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? Bargain skimmia or not?

I have always fancied a skimmia so when I spotted a pretty nice looking one for half price I could'nt resist. Really know nothing about them so have discovered they really need ericacious soil. Oops, ours is definately not.  First mistake, then on closer inspection  I see that some of the leaves have yellowed and are falling off.  I am thinking I could repot it in a larger pot with some ericacious compost, and  possibly feed it, and hope it will be happier. Does any one think  that is ok at this time of year?

Posts

  • FairygirlFairygirl west central ScotlandPosts: 33,290
    edited 16 September
    What size of pot is it in?
    Neutral soil is fine. Acidic is slightly better but not necessary. Don't feed it.
    Only put it into a pot very slightly bigger than it's in, and use a loam based medium, not just compost, although that would do for now. Keep it in a shady or semi shaded spot.
    If it's going to stay potted permanently, compost is not enough. 
    It's a place where beautiful isn't enough of a word....


  • BorderlineBorderline Posts: 4,114
    Sounds like a good idea. They do prefer more shadier positions, so try to place it somewhere with shade. Excess sun can also cause the leaves to turn pale. Leaf drop could be a number of reasons. Perhaps, the plant had been allowed to dry too much. Re-potting and with new ericaceous soil should be a nice start. I think, no need to feed it yet. Only feed it if you know for sure what are the issues. 
  • FairygirlFairygirl west central ScotlandPosts: 33,290
    Also- should have said - make sure it isn't pot bound and dried out before you repot. 
    Tease out the roots a little if so, and thoroughly submerge until there's no bubbles appearing. That means it's properly dampened.  :)
    It's a place where beautiful isn't enough of a word....


  • Thank you Fairygirl and Borderline for your swift and helpful replies. I'm sorry I got waylaid! Tomorrow I shall investigate to see if its rootbound. I gave it a good watering but as you say, it could be a bit more dried out than it seems. The pot is 24 cm. square and looks a bit small for the size of the shrub so I will repot it. I have  some soil based ericacious  compost already opened so hopefully that will be ok?  I shall just go up in size about two inches  all round and I shall not feed it yet. It would have been perfect for my north east facing border, - I never have enough places for the sun lovers!  So I will have to find a shady spot for the container,  - makes a change!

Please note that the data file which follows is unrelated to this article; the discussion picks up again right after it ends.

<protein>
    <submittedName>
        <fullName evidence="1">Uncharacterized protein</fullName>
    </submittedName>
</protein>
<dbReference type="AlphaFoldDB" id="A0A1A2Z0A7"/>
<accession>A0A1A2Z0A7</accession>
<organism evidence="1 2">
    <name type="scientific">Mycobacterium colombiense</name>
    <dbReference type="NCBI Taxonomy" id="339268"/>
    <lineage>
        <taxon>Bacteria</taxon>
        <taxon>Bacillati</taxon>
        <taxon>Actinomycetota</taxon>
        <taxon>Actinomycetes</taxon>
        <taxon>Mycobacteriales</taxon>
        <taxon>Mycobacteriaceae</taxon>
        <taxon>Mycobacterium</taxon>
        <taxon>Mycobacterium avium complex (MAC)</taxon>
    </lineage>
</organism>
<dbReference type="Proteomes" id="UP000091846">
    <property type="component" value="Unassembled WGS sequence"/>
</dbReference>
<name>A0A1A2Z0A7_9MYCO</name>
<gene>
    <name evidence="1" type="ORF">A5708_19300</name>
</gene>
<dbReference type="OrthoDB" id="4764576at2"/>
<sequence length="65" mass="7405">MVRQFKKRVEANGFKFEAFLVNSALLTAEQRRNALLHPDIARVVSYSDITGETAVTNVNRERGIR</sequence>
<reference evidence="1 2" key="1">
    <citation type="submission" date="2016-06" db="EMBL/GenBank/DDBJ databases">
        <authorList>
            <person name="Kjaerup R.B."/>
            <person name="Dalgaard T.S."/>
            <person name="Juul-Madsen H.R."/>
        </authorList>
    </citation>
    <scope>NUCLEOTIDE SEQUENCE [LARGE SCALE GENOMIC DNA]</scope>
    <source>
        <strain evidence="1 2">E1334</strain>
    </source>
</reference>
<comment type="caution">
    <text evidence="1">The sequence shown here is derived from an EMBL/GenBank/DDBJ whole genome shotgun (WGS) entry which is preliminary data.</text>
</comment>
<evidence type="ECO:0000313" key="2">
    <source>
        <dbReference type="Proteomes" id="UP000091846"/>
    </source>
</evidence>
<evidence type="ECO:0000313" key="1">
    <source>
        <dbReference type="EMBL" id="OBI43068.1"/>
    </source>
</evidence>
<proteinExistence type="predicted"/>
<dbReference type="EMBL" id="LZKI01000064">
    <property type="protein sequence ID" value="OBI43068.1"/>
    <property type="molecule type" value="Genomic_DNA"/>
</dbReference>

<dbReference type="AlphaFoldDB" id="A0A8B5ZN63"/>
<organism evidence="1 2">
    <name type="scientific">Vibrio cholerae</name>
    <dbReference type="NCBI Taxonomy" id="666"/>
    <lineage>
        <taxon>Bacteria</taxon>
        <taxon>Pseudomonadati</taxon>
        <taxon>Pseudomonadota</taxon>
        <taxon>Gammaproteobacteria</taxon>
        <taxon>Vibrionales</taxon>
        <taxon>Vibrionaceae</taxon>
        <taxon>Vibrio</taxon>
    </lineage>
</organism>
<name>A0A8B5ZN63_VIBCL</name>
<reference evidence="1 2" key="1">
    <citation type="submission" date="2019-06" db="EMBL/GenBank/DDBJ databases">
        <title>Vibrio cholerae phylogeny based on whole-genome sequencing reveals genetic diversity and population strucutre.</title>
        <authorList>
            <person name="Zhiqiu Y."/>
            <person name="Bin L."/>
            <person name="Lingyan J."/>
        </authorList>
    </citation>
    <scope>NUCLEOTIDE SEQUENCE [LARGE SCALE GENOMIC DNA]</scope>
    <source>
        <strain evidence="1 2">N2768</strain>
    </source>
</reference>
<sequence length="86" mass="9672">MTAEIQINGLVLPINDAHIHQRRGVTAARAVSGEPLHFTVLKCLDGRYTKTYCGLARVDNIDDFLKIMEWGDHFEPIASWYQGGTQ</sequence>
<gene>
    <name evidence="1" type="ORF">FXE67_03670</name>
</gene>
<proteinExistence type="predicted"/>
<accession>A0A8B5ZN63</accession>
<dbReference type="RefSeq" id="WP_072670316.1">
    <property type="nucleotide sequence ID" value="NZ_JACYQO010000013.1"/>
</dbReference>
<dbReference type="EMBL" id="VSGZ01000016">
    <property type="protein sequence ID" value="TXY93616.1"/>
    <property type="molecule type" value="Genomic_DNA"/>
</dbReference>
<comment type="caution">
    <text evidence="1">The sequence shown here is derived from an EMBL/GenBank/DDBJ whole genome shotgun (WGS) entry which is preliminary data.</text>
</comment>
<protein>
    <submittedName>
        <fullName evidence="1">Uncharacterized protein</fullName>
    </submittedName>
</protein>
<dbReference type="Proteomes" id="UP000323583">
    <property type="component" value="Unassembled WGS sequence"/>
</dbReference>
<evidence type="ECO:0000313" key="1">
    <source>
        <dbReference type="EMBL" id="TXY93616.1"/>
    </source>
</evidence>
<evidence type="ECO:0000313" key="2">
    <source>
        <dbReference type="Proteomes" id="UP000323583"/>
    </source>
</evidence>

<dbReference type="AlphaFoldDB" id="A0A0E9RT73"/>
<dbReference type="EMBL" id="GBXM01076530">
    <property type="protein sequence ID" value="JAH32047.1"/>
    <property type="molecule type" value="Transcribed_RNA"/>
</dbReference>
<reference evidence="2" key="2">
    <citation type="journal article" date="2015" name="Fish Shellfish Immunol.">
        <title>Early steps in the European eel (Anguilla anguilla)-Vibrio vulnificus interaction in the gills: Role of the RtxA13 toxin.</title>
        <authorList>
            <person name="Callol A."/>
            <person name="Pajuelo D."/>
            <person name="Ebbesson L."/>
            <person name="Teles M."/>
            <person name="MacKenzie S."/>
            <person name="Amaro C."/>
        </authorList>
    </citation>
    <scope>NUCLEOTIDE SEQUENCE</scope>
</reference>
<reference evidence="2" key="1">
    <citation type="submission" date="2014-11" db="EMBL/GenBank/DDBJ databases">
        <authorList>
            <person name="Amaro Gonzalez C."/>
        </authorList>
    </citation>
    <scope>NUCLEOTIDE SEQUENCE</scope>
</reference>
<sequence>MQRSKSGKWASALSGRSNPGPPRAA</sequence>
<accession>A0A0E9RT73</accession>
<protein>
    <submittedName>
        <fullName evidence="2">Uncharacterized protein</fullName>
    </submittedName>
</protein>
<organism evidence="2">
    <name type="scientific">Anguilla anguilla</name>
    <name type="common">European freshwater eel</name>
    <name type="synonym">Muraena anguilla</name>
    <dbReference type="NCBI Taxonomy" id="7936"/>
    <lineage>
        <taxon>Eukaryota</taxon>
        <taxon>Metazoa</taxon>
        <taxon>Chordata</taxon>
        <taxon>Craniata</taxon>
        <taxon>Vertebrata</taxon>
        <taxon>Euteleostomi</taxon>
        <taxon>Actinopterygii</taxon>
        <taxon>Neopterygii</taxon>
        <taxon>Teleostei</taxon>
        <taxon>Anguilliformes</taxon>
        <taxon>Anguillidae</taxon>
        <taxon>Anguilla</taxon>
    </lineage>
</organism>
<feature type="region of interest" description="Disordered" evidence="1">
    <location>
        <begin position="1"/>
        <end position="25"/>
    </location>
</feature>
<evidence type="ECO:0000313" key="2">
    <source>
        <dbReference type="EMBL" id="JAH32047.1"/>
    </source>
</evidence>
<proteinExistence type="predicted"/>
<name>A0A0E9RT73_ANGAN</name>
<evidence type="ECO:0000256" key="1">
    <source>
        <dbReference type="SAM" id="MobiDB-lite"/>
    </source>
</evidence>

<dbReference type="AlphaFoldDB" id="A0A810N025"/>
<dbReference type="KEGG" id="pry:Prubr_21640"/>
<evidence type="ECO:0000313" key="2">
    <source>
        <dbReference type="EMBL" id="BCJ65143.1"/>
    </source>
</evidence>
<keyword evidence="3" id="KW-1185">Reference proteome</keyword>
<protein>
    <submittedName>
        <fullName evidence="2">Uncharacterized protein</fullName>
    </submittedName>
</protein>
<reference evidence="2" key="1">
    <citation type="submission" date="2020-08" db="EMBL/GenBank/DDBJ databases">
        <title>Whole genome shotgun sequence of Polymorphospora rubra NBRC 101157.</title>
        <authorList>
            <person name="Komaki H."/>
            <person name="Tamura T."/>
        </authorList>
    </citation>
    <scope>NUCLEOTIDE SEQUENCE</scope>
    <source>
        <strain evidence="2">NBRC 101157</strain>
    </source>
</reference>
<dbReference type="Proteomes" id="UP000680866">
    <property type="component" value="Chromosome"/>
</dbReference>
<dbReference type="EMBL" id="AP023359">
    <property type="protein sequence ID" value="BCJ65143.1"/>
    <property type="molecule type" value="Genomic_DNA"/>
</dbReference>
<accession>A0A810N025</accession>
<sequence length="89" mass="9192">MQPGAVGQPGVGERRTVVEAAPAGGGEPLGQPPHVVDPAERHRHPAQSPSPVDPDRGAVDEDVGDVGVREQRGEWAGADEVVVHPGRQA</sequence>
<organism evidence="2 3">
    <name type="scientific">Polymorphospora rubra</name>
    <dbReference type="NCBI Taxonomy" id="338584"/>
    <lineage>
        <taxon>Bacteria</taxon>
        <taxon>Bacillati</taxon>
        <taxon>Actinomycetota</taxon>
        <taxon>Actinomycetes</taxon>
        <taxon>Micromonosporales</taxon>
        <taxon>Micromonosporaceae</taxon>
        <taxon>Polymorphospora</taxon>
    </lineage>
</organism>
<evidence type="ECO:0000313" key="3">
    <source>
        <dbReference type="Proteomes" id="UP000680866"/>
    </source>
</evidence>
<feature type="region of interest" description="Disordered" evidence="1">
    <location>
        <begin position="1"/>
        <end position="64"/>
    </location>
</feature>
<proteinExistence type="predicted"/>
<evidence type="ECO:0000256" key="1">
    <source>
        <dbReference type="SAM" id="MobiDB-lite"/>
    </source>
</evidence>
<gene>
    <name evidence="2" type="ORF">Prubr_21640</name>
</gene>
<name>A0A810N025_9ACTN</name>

• FairygirlFairygirl west central ScotlandPosts: 33,290
    edited 16 September
    Fine in a north east aspect - anything apart from a really sunny site :)
    The soil you already have will be perfect for it. Go by the size of the rootball, rather than what the top is like, for repotting. It isn't going to grow much now anyway as it will be approaching dormancy  :)
    It's a place where beautiful isn't enough of a word....


  • Thanks Fairygirl, I hadn't thought of it that way but it makes sense, of course.
  • BenCottoBenCotto RutlandPosts: 1,626
    edited 16 September
    “If planted in poor and very dry soil, or if growing in full sun, the shrubs will struggle, leaves will start yellowing and plants will become spindly. This is often mistaken for iron deficiency, but skimmias are not ericaceous (acid soil loving) plants like camellias and rhododendrons. Watering, feeding and mulch will help. Alternatively reconsider their position.”

    That’s from the RHS, and they ought to know
  • Thanks for that Ben, I don't know where I read they were ericacious but as you say the RHS should know. Well that gives me more options however nothing is a doddle with our heavy clay and last time I tested it it was verging on alkaline although it seems to vary with site. I shall have to sleep on it I think!
  • FairygirlFairygirl west central ScotlandPosts: 33,290
    As I said - perfectly happy in neutral soil, but they are fine with slightly acidic too. It's not a narrow line that is easily crossed - it's gradual. Neutral covers quite a wide spectrum :)
    I think people do tend to think of them as the same as Rhodos, Pieris and Camellias etc, but those are also fine in neutral soil. Again, they might like acid conditions, but that isn't the same as needing them. I have to defend that statement frequently on the forum, because many people can't seem to understand it. All of those grow very well in most of Scotland, and people assume we have acidic soil everywhere. We don't  :)
    It's a place where beautiful isn't enough of a word....


  • Thanks for elaborating Fairygirl,  that's very interesting. I understand now. Goodness there's a lot to know! Now I just have to make a decision!
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